Shin Murata | Pottery
Shin Murata is one of Japan’s leading ceramicists. Born in Kyoto in 1970, Murata graduated from Kyoto Seika University and completed an apprenticeship with master ceramicist Yoshitaka Araki, then established his own studio in 1998. Five years later, Murata built a wood-powered Anagama kiln, creating scope to fire his pieces using traditional techniques. The kiln enables wood ash to settle on the pieces during the firing, and the complex interaction between the heat, ash and minerals in the clay creates a natural ash glaze.
Murata revisits traditional ceramic tableware and challenges himself to recreate them in contemporary styles that surpass their original forms. Although Murata’s designs may not necessarily be made with functionality in mind, they are in demand by chefs and restaurateurs striving to create a fine dining experience. Murato’s influence is making handcrafted ceramics a popular choice for sophisticated restaurants, where expressive pieces add an element of luxury.
Murata teamed up with Shigeo Mashiro, Sfera’s creative director, to create new tableware for eating, serving and just enjoying. Mashiro designed contouring shapes that Murata glazed with a soft lustre. Murata created patterns of spirals and stripes, and added signature motifs that make each object unique. Whether used for everyday dining or enjoyed on special occasions, these ceramics fill the gap between practical tableware and everyday art.
Naomi Toda | Wood working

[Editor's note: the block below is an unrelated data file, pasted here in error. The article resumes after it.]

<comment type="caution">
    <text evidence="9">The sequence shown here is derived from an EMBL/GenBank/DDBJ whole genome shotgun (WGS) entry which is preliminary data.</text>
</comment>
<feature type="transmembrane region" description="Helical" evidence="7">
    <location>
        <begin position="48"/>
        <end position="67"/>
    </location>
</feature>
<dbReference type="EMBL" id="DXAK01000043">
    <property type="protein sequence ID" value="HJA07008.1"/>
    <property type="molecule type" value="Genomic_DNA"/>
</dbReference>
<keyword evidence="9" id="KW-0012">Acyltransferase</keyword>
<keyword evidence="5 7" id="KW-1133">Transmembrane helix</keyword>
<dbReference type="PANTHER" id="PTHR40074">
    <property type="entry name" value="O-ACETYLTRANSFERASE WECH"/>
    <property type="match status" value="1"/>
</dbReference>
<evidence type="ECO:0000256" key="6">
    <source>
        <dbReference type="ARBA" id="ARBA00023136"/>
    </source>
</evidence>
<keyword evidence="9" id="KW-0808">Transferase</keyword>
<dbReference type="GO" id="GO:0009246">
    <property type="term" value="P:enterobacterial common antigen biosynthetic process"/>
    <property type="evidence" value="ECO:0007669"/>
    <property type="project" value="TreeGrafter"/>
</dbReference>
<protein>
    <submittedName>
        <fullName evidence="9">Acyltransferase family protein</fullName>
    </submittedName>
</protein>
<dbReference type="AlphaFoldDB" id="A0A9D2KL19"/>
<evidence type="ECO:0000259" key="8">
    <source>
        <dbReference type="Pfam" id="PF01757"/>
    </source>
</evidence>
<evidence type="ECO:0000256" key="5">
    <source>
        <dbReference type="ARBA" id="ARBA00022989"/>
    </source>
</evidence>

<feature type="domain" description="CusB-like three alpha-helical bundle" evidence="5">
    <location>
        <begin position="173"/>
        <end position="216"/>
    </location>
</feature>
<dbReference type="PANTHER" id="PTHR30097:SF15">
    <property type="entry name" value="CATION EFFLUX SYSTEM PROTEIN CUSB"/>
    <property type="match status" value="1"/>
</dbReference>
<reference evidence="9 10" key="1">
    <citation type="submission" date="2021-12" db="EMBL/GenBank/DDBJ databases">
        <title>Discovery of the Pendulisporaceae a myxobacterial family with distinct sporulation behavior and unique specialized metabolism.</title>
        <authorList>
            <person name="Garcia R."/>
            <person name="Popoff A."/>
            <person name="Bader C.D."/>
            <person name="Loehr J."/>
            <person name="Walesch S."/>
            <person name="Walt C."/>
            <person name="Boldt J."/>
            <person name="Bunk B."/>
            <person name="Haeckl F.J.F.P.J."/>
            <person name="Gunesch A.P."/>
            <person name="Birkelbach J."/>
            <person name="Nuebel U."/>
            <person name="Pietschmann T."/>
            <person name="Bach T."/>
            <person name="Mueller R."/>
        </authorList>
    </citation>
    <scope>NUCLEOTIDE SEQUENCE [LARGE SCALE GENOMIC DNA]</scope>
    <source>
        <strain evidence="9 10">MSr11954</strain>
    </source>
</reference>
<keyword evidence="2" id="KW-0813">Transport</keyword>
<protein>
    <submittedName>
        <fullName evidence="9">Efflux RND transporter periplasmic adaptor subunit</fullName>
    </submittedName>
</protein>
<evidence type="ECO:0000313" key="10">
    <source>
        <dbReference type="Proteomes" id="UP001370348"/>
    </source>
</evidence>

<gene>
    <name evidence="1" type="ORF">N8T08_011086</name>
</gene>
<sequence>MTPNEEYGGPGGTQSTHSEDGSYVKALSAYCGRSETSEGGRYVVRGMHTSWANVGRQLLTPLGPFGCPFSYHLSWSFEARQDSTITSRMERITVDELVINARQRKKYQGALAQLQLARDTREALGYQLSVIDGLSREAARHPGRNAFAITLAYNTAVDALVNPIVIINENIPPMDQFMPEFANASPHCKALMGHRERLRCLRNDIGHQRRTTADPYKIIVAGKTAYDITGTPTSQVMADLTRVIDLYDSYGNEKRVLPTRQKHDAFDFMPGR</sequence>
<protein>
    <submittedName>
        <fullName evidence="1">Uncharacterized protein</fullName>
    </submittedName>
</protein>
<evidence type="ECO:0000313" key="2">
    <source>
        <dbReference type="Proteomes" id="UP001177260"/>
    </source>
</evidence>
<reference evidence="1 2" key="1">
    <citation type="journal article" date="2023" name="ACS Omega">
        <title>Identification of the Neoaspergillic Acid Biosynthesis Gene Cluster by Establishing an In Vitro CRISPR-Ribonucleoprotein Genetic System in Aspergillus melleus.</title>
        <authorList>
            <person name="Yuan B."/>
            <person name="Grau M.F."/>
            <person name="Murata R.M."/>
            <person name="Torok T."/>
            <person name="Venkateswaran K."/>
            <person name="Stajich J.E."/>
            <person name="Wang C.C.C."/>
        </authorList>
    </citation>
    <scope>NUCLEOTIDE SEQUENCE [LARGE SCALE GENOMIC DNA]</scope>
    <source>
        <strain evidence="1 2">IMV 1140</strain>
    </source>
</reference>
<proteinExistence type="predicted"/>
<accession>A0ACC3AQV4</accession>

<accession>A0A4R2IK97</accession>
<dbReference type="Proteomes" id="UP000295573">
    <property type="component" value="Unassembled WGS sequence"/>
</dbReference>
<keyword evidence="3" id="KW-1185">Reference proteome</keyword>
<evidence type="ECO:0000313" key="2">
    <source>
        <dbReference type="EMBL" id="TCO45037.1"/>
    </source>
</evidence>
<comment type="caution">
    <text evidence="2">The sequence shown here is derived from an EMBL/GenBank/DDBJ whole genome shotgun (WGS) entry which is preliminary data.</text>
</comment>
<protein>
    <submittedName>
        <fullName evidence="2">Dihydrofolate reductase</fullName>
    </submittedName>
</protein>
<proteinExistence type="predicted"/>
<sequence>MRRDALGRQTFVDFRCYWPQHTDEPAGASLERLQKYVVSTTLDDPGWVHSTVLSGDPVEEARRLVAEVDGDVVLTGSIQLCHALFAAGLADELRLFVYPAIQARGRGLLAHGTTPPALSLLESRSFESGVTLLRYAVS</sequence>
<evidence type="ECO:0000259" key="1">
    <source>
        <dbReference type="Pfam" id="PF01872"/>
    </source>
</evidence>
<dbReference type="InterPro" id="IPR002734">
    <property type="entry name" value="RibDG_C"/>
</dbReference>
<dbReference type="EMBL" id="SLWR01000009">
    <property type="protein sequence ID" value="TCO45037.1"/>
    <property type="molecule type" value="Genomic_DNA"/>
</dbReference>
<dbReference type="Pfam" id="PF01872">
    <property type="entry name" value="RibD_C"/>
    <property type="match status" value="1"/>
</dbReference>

Born in 1976, Toda is a Japanese woodworker and furniture maker. One of the leading craft innovators in the Kyoto area, her work continues the woodworking tradition that has flourished in the region for nearly a millennium. After graduating from Kyoto City University Graduate School of Arts in 2001, Toda established her own studio, which she named Potitek. Commissions to craft wooden furniture for bars and restaurants added a sense of authenticity and understated luxury to some of Kyoto’s leading establishments. Toda’s work brings contemporary expression to traditional wooden forms.
Over the years, Toda's work has been widely influential, and helped shape the studio furniture movement flourishing in Kyoto today. Toda has an interest in food and wine, designing and crafting wooden utensils for meal preparation and serving. As she continues to craft furniture and utensils, Toda updates the materials of the past with a fresh vision for the future.
Toda’s collaboration with Sfera has resulted in a set of tables and chairs made for children. Designed by Shigeo Mashiro and crafted exclusively for Sfera by Toda, the furniture creates scope for child-friendly dining, tea parties and playtime with arts and crafts. The chairs and stools are made with cushions that provide accents of colour, while their simple, rounded legs and backrests are organic and smooth. The table is made with a raised edge that keeps objects from rolling off – a design feature that is both practical and beautiful.